‘They want change’: Opposition parties win big in Thailand on promises of reform

Opposition supporters cheering election results in Thailand
Supporters of the opposition Move Forward party cheer as they watch the Thai election vote count on television in Bangkok.
(Sakchai Lalit / Associated Press)

Election results Monday showed that voters in Thailand want change after nine years under a former general who took power in a coup, with the main opposition parties easily besting other contenders in the general election.

The opposition Move Forward Party outperformed even optimistic projections and appeared poised to capture almost all 33 of Bangkok’s seats in the House of Representatives. Along with the Pheu Thai Party, the favored opposition group, Move Forward campaigned for reform of the military and the monarchy.

Move Forward put those issues closer to the heart of its platform, earning a more radical reputation. Its outspoken support for minor reforms of the monarchy, while winning younger voters, antagonized conservatives committed to the royal institution.


Incumbent Prime Minister Prayuth Chan-ocha, who came to power in a 2014 coup, was blamed for a stuttering economy, pandemic shortcomings and blocked democratic reforms — a particular sore point with younger voters.

“This is people saying that we want change,” said Saowanee T. Alexander, a professor at Ubon Ratchathani University in northeastern Thailand. “They are saying that they could no longer take it. The people are very frustrated. They want change, and they could achieve it.”

With more than 99% of ballots counted early Monday, Move Forward appeared to have a small edge over Pheu Thai, whose leaders conceded Sunday that the party might not finish on top following voter turnout of about 39 million, or 75% of registered voters.

Tattep Ruangprapaikitseree and other young activists want to rein in the monarchy and its military allies who have ruled Thailand since a 2014 coup.

Sept. 24, 2020

Move Forward leader Pita Limjaroenrat tweeted that he is ready to bring about change should he become the country’s 30th prime minister.

“Whether you agree or disagree with me, I will be your prime minister. Whether you have voted for me or not, I will serve you,” he wrote.

Sunday’s biggest vote-getter is not assured the right to form the new government. A joint session of the 500-seat House will be held with the 250-member Senate in July to select the prime minister, a process widely seen as undemocratic because the military appointed the senators, who will vote along with elected lawmakers.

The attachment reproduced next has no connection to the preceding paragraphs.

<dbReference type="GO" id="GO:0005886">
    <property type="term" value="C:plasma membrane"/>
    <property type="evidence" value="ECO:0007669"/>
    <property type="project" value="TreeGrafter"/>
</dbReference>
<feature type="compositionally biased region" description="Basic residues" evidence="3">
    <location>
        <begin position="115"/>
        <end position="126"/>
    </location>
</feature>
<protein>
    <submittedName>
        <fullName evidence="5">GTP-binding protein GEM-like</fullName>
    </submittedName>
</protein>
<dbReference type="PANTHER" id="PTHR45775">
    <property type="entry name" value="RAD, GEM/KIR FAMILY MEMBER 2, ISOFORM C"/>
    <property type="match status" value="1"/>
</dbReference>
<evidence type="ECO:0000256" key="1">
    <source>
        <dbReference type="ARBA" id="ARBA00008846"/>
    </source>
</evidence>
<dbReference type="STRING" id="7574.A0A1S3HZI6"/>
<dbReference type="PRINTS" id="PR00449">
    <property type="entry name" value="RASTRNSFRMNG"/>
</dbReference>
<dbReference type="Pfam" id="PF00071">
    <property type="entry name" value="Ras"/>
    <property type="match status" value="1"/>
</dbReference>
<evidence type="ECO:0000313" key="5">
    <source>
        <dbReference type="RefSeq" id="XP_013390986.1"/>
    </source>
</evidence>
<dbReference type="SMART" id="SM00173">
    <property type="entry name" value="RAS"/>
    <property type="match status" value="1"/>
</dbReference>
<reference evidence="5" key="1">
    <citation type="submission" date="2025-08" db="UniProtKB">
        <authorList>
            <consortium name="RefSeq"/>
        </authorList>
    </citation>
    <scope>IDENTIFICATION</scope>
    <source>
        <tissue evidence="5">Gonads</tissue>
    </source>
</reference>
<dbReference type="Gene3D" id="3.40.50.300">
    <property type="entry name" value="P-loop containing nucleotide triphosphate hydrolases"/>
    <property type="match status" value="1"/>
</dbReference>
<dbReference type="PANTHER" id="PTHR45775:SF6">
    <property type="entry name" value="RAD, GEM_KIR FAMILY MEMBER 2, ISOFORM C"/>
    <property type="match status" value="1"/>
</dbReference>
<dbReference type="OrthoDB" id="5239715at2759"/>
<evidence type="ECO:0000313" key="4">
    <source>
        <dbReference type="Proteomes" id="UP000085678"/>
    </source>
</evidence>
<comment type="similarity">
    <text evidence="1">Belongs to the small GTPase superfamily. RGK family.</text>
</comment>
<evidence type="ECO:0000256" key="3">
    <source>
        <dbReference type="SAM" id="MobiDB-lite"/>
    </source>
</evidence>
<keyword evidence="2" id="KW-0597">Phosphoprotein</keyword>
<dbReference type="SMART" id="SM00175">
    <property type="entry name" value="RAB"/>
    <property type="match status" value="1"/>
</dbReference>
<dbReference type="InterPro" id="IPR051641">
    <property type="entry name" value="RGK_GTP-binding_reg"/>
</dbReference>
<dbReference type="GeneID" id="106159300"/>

Move Forward captured slightly more than 24% of the popular vote for the 400 district-based seats in the House and nearly 36% for the 100 seats allocated by proportional representation in a separate nationwide ballot.

A Thai man is sentenced to two years in prison for selling calendars featuring satirical cartoons of yellow ducks that a court said mocked the king.

March 8, 2023

Pheu Thai lagged slightly behind with slightly more than 23% for district-based seats and about 27% for the party list.

The tally of district-based House seats gave 113 to Move Forward and 112 to Pheu Thai, according to unofficial results Monday from the Election Commission.

Prayuth’s United Thai Nation Party held the fifth spot in the district-based vote, winning 23 House seats with almost 9% of the vote, but did better in the party-preference tally with close to 12% of that vote.

The three parties were considered the most likely to head a new government. Paetongtarn Shinawatra, the 36-year-old daughter of billionaire former Prime Minister Thaksin Shinawatra, was favored in opinion polls to be the country’s next leader.

Move Forward’s 42-year-old businessman leader Pita now seems a likely prospect.

Pheu Thai won the most seats in the 2019 election. But its archrival, the military-backed Palang Pracharath Party, cobbled together a coalition with Prayuth as prime minister and unanimous support from conservative Senate members appointed by the military government after Prayuth’s coup.

Ubon University’s Alexander cautioned that the current situation remains “very unpredictable” and the results could be affected by the Election Commission, which previously disqualified opposition parties or otherwise undermined challenges to the conservative establishment.

She noted that the Bhumjaithai Party, which came in third, could be key since the combined Move Forward and Pheu Thai seats might not be enough for a majority coalition. Bhumjaithai controls a large bloc of votes in the northeast and helped put the military-backed coalition into power.

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Aug. 11, 2020

Move Forward’s Pita is a possible target of what the opposition, from bitter experience, calls dirty tricks. A Palang Pracharath candidate last week filed a complaint with the Election Commission and the National Anti-Corruption Commission claiming that Pita failed to list a stock holding on a statutory assets declaration. Pita denied any wrongdoing.

However, the leader of the Future Forward Party, the forerunner of Move Forward, lost his parliamentary seat on similar technical grounds. His party, also considered a radical challenge to the military-backed royalist establishment, was dissolved.

Tyrell Haberkorn, a Thai studies scholar at the University of Wisconsin, said there was a chance that street protests could erupt again if Move Forward meets the same fate as its predecessor.


“The time is up for the generals and their allies in the palace and the courts. The military can either listen to the voters and step down gracefully or lead the country into chaos,” Haberkorn said.